We now turn to address the satellites in the MQP regime. Processes at this energy scale are characterized by the presence of neutral (e.g., optical) excitations interacting with the ionized hole. However, the strength of their mutual “hybridization” [i.e., the degree of entanglement in Eq. (1)] is not encoded in A(ω). The spectral function only provides information about the probability of the given (SQP or MQP) excitation, as given by the overlaps in Eq. (1). In the rest of this paper, we explore how the MBPT methods may offer some clarification by investigating the properties of Σ(ω), since the poles of A(ω) are related to Σ(ω) through Eq. (2).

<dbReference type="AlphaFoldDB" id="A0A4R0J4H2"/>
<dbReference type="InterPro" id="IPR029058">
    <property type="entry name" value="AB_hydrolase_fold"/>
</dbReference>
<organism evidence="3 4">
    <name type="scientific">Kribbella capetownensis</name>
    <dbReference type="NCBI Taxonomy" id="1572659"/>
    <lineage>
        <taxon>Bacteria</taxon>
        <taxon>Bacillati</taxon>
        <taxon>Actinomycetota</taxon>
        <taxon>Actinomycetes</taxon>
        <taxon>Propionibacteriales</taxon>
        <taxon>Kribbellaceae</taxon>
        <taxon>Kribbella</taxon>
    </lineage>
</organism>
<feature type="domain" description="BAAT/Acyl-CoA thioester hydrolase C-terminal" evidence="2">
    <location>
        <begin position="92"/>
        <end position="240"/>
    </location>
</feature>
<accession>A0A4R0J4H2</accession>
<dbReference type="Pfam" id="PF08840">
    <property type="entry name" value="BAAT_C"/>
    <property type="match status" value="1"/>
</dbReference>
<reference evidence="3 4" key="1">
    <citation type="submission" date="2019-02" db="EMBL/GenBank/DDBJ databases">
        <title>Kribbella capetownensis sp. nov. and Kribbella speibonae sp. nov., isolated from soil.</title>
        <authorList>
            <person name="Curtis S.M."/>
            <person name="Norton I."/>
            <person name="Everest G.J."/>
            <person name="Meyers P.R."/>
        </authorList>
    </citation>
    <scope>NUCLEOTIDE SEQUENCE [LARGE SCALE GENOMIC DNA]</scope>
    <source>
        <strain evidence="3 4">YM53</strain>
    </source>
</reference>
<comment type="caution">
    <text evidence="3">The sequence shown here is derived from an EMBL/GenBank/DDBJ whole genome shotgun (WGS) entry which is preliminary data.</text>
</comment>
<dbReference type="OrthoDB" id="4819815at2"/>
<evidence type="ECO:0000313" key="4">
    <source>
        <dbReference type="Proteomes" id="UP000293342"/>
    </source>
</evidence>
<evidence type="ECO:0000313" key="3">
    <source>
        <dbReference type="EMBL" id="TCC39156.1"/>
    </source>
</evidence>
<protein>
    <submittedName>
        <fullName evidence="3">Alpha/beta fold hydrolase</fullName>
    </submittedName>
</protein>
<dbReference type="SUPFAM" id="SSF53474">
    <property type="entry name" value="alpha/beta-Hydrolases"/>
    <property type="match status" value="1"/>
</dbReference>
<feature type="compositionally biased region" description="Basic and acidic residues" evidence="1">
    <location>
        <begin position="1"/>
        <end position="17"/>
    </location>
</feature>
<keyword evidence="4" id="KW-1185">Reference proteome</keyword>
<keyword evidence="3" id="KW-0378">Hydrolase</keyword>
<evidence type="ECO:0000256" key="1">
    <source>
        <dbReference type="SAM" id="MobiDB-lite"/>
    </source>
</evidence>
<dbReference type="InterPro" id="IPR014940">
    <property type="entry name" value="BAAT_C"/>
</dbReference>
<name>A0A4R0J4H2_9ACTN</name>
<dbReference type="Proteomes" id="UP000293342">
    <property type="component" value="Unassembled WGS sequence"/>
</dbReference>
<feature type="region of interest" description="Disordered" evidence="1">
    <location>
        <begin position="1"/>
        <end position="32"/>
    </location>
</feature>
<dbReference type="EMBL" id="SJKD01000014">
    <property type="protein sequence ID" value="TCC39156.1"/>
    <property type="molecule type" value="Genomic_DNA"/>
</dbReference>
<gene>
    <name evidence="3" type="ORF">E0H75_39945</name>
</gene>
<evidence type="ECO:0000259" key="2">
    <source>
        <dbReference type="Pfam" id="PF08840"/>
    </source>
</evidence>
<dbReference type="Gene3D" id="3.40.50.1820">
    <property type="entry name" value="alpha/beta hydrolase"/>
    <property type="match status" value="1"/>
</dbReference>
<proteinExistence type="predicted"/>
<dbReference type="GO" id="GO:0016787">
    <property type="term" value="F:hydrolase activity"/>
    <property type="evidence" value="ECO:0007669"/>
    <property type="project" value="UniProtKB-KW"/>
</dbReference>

A graphical solution to Eq. (2) is illustrated in the lower panels of Fig. 1 for each orbital explicitly. We realize that the distinction between SQP and MQP regimes made in the upper panels is evident in the lower panels as well. Indeed, for the HOMO and two subsequent orbitals (labeled I, II, and III), the self-energy crosses the y = ω line exactly once, while for the inner valence orbital (IV), there may be multiple crossings, giving rise to satellite features. The GW A(ω) in the MQP regime shows a common simple structure: besides the main peak, there are two other smaller peaks accompanying it (see the arrows in the inset of Fig. 1). This three-peak feature corresponds to the self-energy with only a single true pole (middle arrow in the lower central panel of Fig. 1), but having two nearby frequencies where Eq. (2) is approximately fulfilled (left and right arrows). In almost all of the molecules, the main maximum corresponds to one of these two “pseudo-poles” (rightmost arrow). This same three-peak structure has been discussed in the context of solids as an artifact of GW.59–61 Note that due to the finite real-time propagation employed in our stochastic implementation,20,23–25,31 some of the GW “pseudo-poles” may correspond to actual poles. Only for N2 does Eq. (2) have two solutions (i.e., two poles). Here, the resulting A(ω) features only a single prominent peak associated with the low-energy QP; see the supplementary material. In general, neither the main QP peaks nor the “secondary” solutions in GW appear at the correct energy and the overall spectrum is on average shifted to too high energies. To summarize, ASCI shows a complex satellite structure, whereas GW only presents a regular three-peak spectra for the bottom valence states.